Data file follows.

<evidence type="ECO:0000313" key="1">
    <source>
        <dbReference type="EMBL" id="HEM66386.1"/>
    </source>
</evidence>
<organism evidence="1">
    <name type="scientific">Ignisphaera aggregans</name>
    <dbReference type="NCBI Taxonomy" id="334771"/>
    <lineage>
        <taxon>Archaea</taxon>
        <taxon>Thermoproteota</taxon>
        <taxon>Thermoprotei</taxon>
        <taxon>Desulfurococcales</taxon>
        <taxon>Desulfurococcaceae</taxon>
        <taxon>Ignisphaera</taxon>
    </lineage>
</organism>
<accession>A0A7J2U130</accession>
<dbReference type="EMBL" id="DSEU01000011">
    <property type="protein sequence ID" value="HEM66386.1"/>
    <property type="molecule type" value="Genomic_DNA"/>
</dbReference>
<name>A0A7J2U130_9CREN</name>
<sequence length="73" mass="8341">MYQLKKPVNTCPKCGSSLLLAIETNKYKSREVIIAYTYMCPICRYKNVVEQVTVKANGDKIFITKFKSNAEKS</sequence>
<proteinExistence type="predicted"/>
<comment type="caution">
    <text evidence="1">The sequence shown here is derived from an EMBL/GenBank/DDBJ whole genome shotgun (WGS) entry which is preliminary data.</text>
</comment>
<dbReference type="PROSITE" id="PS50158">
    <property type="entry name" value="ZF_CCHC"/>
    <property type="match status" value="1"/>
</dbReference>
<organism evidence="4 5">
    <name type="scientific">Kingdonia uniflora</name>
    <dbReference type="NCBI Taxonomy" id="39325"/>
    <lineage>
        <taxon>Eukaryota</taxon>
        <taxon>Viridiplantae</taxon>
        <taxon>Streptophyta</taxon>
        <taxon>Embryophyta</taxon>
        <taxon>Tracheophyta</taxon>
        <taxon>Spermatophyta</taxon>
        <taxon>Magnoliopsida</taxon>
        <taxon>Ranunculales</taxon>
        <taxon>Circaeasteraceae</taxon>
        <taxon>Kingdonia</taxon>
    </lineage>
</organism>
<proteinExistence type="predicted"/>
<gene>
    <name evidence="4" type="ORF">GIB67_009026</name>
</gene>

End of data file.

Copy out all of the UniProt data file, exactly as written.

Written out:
<evidence type="ECO:0000313" key="1">
    <source>
        <dbReference type="EMBL" id="HEM66386.1"/>
    </source>
</evidence>
<organism evidence="1">
    <name type="scientific">Ignisphaera aggregans</name>
    <dbReference type="NCBI Taxonomy" id="334771"/>
    <lineage>
        <taxon>Archaea</taxon>
        <taxon>Thermoproteota</taxon>
        <taxon>Thermoprotei</taxon>
        <taxon>Desulfurococcales</taxon>
        <taxon>Desulfurococcaceae</taxon>
        <taxon>Ignisphaera</taxon>
    </lineage>
</organism>
<accession>A0A7J2U130</accession>
<dbReference type="EMBL" id="DSEU01000011">
    <property type="protein sequence ID" value="HEM66386.1"/>
    <property type="molecule type" value="Genomic_DNA"/>
</dbReference>
<name>A0A7J2U130_9CREN</name>
<sequence length="73" mass="8341">MYQLKKPVNTCPKCGSSLLLAIETNKYKSREVIIAYTYMCPICRYKNVVEQVTVKANGDKIFITKFKSNAEKS</sequence>
<proteinExistence type="predicted"/>
<comment type="caution">
    <text evidence="1">The sequence shown here is derived from an EMBL/GenBank/DDBJ whole genome shotgun (WGS) entry which is preliminary data.</text>
</comment>
<dbReference type="PROSITE" id="PS50158">
    <property type="entry name" value="ZF_CCHC"/>
    <property type="match status" value="1"/>
</dbReference>
<organism evidence="4 5">
    <name type="scientific">Kingdonia uniflora</name>
    <dbReference type="NCBI Taxonomy" id="39325"/>
    <lineage>
        <taxon>Eukaryota</taxon>
        <taxon>Viridiplantae</taxon>
        <taxon>Streptophyta</taxon>
        <taxon>Embryophyta</taxon>
        <taxon>Tracheophyta</taxon>
        <taxon>Spermatophyta</taxon>
        <taxon>Magnoliopsida</taxon>
        <taxon>Ranunculales</taxon>
        <taxon>Circaeasteraceae</taxon>
        <taxon>Kingdonia</taxon>
    </lineage>
</organism>
<proteinExistence type="predicted"/>
<gene>
    <name evidence="4" type="ORF">GIB67_009026</name>
</gene>